Forgotten Women: Theodora – from sinner to saint
Theodora – from sinner to saint
By Kerry Fry
Writer, Executive Coach and Mentor
Picture credit: Petar Milosevic
Around the 4thcentury AD, a new religion began to rise throughout the Roman Empire. The emperor Constantine was said to have converted to Christianity and founded a new capital in the east of the empire, Constantinople. The Roman ideal portrayed women’s roles as domestic, and although they were not restricted to the household, they had little to do with public life or positions of power. Good women occupied their time quietly with virtuous domestic work like wool weaving, whereas those with occupations like bar work or acting were on the opposite end of the virtuous/disreputable spectrum. In a reflection of ancient Greek ideas, the arrival of Christianity further polarised women into two categories: on the one hand you had the Virgin Mary, the very definition of purity, and on the other you had Eve, the first woman and the root of all evil. The concept of self-mastery was considered a virtue and women in Constantinople were faced with mastering near impossible standards – if you couldn’t be as saintly and pure as the Virgin Mary herself, you must therefore be a sinner.
This early Christian view of outspoken women as the source of moral pollution and silence as the preferred weapon against it was captured in Timothy 2.11.15: “A woman should learn in quietness and full submission. I do not permit a woman to teach or to assume authority over a man; she must be quiet.”
In an environment like this, it is difficult to imagine any woman being able to assert herself, her knowledge, or her authority without repercussion. However, I’d like to share with you the story of an incredible woman who challenged the idea that women were either one thing or another, who elevated herself from sinner to saint and became the first modern woman to forge her own route to power.
Born into the lowest classes of Byzantine society, Theodora worked as an actress, perhaps even as a prostitute, when she met Justinian I the heir to the throne. In this period, marrying a woman of such a scandalous profession was against the law, so in an unprecedented move the law was changed and when Justinian took the throne in 527AD, Theodora was proclaimed empress. Although never officially co-ruler, Theodora used her intelligence and political acumen to transform herself into a powerful influence and her husband’s most trusted advisor. Her image captured in mosaic at the Basilica of San Vitale even suggests she ruled as his intellectual and political equal.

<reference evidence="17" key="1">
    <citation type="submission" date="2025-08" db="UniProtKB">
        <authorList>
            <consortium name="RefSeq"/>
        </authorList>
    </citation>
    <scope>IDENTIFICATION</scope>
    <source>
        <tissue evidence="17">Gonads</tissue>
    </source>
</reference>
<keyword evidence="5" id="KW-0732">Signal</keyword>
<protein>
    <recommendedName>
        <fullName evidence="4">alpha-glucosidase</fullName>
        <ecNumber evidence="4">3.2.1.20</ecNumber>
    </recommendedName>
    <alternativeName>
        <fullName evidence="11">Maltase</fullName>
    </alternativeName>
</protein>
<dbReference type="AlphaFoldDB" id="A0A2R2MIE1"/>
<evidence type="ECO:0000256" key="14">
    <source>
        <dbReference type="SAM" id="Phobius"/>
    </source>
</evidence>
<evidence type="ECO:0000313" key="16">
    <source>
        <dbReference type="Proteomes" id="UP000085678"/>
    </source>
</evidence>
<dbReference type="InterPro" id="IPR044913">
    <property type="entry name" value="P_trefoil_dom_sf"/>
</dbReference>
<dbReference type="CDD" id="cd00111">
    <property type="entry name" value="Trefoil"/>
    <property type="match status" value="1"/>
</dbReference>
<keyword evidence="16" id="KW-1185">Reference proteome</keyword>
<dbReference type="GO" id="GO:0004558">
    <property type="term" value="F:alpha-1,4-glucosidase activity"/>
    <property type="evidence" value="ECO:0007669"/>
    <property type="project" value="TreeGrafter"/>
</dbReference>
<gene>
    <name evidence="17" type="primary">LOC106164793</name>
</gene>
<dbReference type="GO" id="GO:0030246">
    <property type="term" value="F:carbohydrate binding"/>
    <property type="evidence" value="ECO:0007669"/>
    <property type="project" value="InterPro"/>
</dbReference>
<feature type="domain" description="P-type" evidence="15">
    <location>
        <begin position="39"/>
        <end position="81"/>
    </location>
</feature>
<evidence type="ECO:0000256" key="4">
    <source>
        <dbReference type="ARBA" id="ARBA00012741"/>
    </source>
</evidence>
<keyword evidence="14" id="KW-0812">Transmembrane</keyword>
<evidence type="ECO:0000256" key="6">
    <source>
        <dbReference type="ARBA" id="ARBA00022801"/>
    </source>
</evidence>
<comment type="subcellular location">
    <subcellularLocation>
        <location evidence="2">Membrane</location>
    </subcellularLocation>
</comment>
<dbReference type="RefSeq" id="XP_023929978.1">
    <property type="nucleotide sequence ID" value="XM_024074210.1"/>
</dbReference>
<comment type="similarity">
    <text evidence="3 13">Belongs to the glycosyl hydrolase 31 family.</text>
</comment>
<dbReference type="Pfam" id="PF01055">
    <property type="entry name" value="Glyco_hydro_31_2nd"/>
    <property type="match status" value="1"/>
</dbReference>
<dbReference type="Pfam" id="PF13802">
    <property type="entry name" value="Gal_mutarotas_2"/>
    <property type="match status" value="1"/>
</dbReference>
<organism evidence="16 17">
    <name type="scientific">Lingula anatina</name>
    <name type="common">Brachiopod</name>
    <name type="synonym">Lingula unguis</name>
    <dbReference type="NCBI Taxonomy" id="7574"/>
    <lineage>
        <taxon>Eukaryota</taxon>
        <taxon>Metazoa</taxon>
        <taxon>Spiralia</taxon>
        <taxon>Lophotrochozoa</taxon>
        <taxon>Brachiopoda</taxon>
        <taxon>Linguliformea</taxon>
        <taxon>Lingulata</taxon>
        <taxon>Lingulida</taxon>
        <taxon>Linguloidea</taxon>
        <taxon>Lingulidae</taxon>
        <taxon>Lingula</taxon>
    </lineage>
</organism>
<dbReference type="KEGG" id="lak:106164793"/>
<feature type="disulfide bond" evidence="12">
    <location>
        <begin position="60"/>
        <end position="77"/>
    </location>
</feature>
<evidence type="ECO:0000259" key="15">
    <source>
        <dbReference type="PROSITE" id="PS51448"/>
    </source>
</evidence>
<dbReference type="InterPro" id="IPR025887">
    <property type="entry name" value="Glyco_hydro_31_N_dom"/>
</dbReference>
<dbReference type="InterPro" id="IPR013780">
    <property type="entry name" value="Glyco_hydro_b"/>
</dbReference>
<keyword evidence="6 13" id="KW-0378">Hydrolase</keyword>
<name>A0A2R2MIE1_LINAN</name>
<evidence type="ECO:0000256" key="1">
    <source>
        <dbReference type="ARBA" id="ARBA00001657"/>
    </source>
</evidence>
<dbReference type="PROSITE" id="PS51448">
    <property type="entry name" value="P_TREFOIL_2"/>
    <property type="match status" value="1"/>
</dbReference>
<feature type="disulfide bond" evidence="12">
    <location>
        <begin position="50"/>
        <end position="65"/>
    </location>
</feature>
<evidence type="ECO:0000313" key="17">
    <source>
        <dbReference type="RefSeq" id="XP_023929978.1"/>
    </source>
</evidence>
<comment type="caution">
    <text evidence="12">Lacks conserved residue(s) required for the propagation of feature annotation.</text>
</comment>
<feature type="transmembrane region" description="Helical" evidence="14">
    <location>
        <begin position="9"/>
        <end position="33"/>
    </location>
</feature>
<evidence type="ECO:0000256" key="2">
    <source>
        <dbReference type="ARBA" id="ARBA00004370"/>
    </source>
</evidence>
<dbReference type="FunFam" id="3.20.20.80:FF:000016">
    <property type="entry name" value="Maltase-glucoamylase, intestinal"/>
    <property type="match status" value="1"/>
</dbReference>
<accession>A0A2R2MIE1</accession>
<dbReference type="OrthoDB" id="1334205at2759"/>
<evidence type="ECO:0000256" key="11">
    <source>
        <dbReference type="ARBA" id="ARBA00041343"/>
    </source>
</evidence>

This is not actually that hard to believe, after all her name is mentioned in almost all the laws that passed during Justinian’s rule. Her influencecan be seen in those laws that expanded the rights of women, the closure of brothels and the creation of safe houses. When plague hit Constantinople and struck down the emperor, it was Theodora who ran state affairs whilst he recovered. When a revolt broke out, it was Theodora who spoke out and convinced Justinian to stay and save his empire rather than flee.Following the riots, they rebuilt the city with magnificent architectural testaments to their joint rule. Theodora ensured her name would never be forgotten. An inscription within The Little Hagia Sophia, originally a church and now a mosque, celebrates her triumphs. Finally, her transformation from sinner to saint was complete.
Although these early Christian views of women as either pure or flawed are less extreme today, their echo and influence can still be felt. Today, Istanbul stands where Constantinople once was. Women in modern day Turkey are fighting for the role that Theodora once had – one outside the boundaries of wife and mother, one that is equal to that of men. There is still a challenge globally to stamp out that echo of the Eve-like outspoken woman, the woman who wants power, autonomy, action. But the Theodora’s of this world are not left in the past, a one-hit wonder. There’s lots of us out there. And we’re not willing to stay quiet and stay home either.
BBC History ‘Roman Women: Following the Clues’ by Suzanne Dixon, 2011, http://www.bbc.co.uk/history/ancient/romans/roman_women_01.shtml
Kerry is a writer with a passion for empowering women to succeed. Her degree in Ancient History & Archaeology provides a historical lens for her work which focuses on bringing attention to feminist issues, inequalities and celebrating female success – past and present. As a Birmingham-based professional Coach and communication expert, Kerry’s mission is to help women define success for themselves and equip them to go get it. You can find her on LinkedIn – https://www.linkedin.com/in/